Public goods in economics are those things that are desirable, but neither rivalrous nor excludable. That is, one person’s enjoyment of the good doesn’t detract from anyone else’s enjoyment of it, and it’s impossible to prevent people who haven’t paid for it from enjoying it.
For the purposes of this article, the main example of public goods I’ll be referring to is that of free cultural works, such as open source software and public domain audiobooks.
Obviously, a lot of these public goods are being produced, sometimes for altruistic reasons, sometimes for fun, and sometimes because it makes economic sense for the producer of the good, even if no-one else who will enjoy the good contributes.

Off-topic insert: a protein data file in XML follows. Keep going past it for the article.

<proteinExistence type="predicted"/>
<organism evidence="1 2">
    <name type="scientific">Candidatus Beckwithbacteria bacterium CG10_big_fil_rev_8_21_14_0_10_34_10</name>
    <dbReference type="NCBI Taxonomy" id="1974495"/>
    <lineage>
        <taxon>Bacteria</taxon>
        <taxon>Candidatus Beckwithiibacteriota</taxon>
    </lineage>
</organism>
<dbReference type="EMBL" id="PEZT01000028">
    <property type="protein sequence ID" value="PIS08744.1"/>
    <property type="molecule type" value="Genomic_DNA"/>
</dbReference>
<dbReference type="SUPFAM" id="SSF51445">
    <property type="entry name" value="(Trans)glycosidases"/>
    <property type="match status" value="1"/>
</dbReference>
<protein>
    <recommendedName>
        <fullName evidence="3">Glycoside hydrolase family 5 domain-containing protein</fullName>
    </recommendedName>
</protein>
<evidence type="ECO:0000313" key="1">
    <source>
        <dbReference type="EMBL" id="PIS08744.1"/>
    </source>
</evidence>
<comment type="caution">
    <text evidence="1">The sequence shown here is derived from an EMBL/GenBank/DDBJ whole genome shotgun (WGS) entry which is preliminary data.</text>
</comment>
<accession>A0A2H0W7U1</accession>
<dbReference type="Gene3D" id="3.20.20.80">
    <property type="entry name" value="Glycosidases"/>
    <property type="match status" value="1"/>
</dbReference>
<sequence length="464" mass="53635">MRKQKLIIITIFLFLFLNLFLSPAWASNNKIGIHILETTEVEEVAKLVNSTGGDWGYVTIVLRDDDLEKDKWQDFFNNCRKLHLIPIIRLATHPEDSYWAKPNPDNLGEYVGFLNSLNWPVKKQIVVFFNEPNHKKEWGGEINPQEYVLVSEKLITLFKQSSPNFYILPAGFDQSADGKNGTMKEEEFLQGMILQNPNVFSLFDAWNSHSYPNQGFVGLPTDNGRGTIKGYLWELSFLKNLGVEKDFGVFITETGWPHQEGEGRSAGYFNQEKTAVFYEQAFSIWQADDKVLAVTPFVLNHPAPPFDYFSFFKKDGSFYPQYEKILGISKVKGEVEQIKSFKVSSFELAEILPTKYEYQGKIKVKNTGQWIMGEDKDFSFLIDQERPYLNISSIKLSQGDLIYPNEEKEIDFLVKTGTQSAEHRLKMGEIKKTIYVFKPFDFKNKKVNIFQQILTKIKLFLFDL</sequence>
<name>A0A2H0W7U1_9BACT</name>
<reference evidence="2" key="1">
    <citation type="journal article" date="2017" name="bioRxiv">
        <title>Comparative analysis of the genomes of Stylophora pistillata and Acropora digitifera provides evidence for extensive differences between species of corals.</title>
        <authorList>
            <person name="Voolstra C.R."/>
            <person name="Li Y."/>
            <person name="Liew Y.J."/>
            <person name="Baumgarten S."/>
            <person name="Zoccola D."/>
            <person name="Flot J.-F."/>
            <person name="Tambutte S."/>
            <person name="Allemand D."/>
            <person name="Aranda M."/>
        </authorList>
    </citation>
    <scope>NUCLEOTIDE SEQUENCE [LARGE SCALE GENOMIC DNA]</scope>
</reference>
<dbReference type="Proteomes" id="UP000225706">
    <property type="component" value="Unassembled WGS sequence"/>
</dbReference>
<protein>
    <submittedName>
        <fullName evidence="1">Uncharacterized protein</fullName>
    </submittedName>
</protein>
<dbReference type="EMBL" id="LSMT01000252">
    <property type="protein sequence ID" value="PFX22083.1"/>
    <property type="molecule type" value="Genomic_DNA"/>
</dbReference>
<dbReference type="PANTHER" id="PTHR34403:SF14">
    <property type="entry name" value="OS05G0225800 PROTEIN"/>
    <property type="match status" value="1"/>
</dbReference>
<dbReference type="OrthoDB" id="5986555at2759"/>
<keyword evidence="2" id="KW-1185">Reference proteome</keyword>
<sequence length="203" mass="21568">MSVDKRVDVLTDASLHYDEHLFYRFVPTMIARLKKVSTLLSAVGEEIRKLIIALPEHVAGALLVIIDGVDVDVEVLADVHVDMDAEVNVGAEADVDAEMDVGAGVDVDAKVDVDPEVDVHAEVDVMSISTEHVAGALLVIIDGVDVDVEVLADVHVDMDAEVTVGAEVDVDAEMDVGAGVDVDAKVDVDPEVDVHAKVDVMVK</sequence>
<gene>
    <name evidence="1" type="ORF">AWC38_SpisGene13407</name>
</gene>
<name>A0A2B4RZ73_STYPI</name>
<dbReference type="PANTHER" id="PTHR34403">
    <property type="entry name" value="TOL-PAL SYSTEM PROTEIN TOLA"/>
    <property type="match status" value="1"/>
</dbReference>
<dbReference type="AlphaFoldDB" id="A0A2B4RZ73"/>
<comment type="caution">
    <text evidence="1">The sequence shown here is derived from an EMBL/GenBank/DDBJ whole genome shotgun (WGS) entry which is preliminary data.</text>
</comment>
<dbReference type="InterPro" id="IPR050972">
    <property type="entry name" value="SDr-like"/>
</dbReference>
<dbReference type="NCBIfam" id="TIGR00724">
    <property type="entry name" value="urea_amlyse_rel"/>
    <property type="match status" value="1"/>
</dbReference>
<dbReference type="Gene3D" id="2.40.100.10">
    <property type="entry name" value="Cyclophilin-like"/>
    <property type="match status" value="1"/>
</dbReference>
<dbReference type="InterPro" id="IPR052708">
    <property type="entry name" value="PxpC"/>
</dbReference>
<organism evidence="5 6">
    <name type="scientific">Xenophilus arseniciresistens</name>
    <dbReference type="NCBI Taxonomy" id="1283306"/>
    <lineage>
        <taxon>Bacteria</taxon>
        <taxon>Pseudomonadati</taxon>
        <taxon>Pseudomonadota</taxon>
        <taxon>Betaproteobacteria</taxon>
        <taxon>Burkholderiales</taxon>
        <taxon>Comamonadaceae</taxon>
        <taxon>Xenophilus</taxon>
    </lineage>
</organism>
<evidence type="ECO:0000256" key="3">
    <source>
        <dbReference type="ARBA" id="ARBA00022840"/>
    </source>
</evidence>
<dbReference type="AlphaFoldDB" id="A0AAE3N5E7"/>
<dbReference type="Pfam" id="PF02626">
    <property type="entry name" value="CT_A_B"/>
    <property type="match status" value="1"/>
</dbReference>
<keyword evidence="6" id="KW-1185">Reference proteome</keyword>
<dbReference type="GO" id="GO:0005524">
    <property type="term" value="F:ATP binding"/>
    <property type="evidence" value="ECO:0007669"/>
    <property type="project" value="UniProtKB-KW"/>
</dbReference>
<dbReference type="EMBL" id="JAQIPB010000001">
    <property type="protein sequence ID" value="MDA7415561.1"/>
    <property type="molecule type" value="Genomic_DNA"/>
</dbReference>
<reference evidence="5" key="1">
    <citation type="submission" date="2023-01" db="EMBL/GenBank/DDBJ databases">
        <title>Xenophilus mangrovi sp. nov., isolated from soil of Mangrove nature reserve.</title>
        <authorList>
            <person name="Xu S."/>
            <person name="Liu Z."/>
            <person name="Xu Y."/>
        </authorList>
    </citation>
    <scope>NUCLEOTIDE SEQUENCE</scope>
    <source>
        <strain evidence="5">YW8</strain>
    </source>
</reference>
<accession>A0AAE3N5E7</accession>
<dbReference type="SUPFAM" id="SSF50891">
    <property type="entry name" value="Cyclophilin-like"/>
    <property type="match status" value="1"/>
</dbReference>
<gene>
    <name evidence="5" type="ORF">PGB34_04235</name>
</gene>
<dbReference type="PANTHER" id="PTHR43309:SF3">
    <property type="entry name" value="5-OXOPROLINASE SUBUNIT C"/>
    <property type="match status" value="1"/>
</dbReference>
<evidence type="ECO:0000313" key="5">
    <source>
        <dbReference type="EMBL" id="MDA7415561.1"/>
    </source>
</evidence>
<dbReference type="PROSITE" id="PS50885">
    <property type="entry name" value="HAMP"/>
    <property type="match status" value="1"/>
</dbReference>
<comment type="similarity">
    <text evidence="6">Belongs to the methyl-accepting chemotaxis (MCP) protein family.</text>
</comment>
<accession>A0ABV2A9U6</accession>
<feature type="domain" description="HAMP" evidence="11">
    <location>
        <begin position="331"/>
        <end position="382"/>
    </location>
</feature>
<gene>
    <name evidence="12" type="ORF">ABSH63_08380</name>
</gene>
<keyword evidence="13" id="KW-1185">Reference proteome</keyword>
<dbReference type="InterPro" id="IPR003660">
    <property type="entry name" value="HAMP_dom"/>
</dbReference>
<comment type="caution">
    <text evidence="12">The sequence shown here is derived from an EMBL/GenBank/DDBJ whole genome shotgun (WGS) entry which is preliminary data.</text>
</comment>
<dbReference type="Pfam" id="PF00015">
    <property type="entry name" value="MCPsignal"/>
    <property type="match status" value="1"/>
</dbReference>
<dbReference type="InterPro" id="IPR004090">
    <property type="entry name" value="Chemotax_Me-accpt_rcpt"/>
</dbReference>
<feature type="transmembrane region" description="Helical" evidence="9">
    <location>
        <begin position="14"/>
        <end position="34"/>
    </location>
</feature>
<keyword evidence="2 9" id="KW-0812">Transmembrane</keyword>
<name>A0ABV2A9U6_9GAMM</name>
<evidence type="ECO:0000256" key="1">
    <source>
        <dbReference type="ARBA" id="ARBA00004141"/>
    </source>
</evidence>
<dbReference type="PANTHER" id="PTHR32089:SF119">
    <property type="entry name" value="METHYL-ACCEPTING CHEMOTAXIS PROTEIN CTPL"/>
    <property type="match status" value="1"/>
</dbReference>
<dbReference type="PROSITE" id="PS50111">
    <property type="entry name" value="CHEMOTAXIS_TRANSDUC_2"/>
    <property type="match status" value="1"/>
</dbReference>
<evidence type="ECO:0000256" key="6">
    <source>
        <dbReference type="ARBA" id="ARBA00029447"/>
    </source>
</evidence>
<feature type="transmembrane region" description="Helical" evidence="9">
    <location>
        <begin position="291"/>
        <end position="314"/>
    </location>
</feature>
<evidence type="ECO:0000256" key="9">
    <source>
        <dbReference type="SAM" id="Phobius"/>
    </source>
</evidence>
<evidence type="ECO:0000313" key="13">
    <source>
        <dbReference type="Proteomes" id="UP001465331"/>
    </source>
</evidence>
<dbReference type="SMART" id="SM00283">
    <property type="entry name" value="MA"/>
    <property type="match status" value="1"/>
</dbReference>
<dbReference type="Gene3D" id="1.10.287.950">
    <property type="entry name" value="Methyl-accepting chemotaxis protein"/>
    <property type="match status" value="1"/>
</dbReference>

Now, there’s nothing wrong with altruism, but people can only afford a certain amount of it, so perhaps we could have even more public goods if we could figure out an efficient way of funding them. How well can we do? Continue reading Funding public goods